What should be in your backpack?
The number one thing that we read online before going was that people just wished that they had packed less. It gets TIRING carrying heavy packs on your back in the desert heat for 10 miles. The number one thing you can’t skimp on is water, because if you don’t have enough it can get dangerous.
Below is what we took with us, and we’ve put an Asterix next to what we’d leave home next time.
- 3L water bladder, life straw filter, collapsible water jug, 2x 1L water bottles, 2x 500ml water bottles (with electrolytes)
- First aid kit, blister plasters, moleskin, foot glide (to prevent blisters)
- Camp stove & fuel, pot, cutlery, lighter
- 2x rat sacks, 2x odour-proof bags
- 3-man tent, hammock, sleeping bag*, 2x sleeping mats, 2x blow up pillows
- 2x head lamps, 1x torch*
- 10L dry bag, 3L dry bag
- Bike gloves
- 2x microfibre towels
- Clothing each: 2x socks, 2x underwear, 1x t-shirt, 1x dress (Rachel only!), swimsuits, waterproof trousers, 2x ponchos, 1x thermal set, 1x sarong
- Paracord, multi-tool, duct tape, plastic bags, snap lock bags
- 1x big battery pack, 1x small battery pack*
- 2x sets hiking poles* (Jeremy wouldn’t bring his, Rachel would bring hers)
- 2x water sandals
- EOS R with 17-40mm lens, 2x spare batteries and an ND filter
- DJI Osmo Action
- Lumix ZS100*
- Food: 4x freeze dried meals (3 dinners, 1 lunch), 2x oatmeal cups (1 breakfast), 10x cliff bars (2x breakfasts, 2x lunches, hike out snacks), 8x packets of trail mix* (too many, should have brought 4x), 3x electrolyte sachets, 2x packets of almonds, 1x packet of moon cheese*, 6x kind bars, handful of Werther’s Original candy
You can get away with not bringing a water filter as the fern spring at the campground is cool and delicious. If you do bring one though, you have access to water wherever you’re by a stream – so on day hikes to Beaver Falls etc, you don’t need to bring as much water with you. We definitely packed more than we needed and didn’t touch some things (e.g. the first aid kit, waterproof clothes), but we’d still bring them for cases of emergency.
How to get to Havasupai
There are two hotels near the Havasupai trailhead – and by near, we mean within 1-2 hours drive. The closest one is Hualapai Lodge in Peach Springs. There is a train that runs past all night, so they offer ear plugs for all their guests. We stayed here and really enjoyed it. We also got our gear shipped here from a rental company, and stored valuables in a rented locker while we were on our hike – making it extra simple for us! The other option that people really love is Grand Canyon Caverns Inn. It’s a little bit further away which is why we didn’t choose it, but we drove past and it looked pretty awesome.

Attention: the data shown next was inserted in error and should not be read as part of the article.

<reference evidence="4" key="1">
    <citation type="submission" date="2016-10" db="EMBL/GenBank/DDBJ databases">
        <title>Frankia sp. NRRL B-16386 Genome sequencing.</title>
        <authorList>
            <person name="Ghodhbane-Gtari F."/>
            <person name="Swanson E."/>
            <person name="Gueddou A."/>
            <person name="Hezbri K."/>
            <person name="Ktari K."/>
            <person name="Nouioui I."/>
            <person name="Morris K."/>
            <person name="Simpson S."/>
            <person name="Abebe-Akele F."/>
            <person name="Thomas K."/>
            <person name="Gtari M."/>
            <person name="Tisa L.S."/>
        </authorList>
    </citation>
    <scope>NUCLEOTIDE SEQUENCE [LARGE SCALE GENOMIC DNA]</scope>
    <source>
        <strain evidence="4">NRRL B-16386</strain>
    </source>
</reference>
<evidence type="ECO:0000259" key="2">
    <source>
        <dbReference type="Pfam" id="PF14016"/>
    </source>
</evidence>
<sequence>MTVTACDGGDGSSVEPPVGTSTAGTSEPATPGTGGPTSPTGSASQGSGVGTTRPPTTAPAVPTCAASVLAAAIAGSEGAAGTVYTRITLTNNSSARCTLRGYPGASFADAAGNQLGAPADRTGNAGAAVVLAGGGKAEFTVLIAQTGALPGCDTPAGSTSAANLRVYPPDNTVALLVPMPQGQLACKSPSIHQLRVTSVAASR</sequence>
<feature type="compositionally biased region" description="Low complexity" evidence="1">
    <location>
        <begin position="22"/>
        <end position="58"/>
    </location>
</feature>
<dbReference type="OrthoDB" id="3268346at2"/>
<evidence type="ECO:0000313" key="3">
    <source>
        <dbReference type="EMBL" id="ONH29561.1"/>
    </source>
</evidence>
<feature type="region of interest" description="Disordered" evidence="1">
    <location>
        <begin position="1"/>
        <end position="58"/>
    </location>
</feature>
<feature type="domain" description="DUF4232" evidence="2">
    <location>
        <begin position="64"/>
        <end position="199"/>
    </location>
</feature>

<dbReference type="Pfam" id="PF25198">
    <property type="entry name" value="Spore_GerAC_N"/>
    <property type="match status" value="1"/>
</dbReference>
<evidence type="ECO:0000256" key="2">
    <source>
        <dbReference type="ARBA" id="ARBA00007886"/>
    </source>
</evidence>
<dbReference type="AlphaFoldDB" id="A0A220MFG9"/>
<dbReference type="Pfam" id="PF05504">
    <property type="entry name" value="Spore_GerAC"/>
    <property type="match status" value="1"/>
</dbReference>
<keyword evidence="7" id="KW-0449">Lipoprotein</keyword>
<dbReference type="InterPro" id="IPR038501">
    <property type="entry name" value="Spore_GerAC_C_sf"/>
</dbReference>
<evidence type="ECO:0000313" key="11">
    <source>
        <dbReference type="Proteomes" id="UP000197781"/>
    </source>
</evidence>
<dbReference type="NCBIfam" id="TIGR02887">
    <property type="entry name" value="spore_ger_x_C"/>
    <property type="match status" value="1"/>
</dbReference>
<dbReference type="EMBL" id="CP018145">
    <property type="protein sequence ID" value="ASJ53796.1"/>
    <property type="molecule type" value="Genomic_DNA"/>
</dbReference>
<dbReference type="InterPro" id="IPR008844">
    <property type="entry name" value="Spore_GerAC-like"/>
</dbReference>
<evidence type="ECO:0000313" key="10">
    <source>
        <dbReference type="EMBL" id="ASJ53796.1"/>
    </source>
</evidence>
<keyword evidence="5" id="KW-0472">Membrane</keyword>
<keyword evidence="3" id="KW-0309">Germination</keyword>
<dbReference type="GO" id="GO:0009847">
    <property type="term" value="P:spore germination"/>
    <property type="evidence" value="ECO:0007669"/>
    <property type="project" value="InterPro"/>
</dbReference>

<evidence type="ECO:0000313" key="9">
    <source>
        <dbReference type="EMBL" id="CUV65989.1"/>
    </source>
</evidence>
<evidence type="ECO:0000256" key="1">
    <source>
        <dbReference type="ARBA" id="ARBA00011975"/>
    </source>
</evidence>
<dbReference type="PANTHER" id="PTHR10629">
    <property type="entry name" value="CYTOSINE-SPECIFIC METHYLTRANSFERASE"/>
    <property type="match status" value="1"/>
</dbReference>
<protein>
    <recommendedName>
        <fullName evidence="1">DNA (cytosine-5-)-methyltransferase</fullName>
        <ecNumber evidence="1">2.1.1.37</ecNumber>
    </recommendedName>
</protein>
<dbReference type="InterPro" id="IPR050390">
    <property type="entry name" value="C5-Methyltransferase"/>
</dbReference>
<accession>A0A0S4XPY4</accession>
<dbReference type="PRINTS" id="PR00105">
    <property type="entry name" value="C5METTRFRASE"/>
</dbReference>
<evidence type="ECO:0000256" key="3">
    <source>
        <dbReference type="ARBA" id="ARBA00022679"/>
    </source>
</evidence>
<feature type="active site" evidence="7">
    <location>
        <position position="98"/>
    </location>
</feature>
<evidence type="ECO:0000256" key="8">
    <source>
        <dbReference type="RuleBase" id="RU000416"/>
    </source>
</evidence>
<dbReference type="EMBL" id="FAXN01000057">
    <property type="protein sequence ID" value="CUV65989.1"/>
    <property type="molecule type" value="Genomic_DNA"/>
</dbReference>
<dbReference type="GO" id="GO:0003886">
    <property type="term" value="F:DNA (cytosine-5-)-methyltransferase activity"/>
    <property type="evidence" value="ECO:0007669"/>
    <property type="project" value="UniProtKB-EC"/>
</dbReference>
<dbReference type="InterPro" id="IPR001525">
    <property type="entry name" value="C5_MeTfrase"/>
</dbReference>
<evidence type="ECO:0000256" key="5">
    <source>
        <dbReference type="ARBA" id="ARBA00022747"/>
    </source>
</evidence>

Some people drive to the trailhead the night before and sleep in their cars before doing the hike, which is definitely an option. For us, we needed a place to sort our packs, have a shower and a real bed before heading down to Havasupai.
Once you get to the trailhead there are some options for you. The most obvious way down is to hike the 10 miles into the canyon with your packs. You can also pre-book a mule to take down your pack for you, but we would feel too bad for the animals. Apparently they are treated better nowadays, but we didn’t want to take that risk. Alternatively, you can take a helicopter down to Supai and hike the 2 miles from there to the campground. It only costs $70 one way, but the one catch is that the helicopter service is for the locals, so you can’t be sure what time you’ll actually get on a helicopter.
If you’re hiking down, you should aim to leave before sunrise so you can avoid the desert heat. We set off at about 0520am, and encountered our first people hiking the opposite way pretty quickly! You won’t be alone as lots of people do the same thing, just make sure you have a good headlamp.
When you reach the village of Supai, you have to check-in to receive your wristbands and camping tag. From there, you can stop at the grocery store (if it’s open) to grab a Gatorade, or just continue to the campsite – just 2 more miles!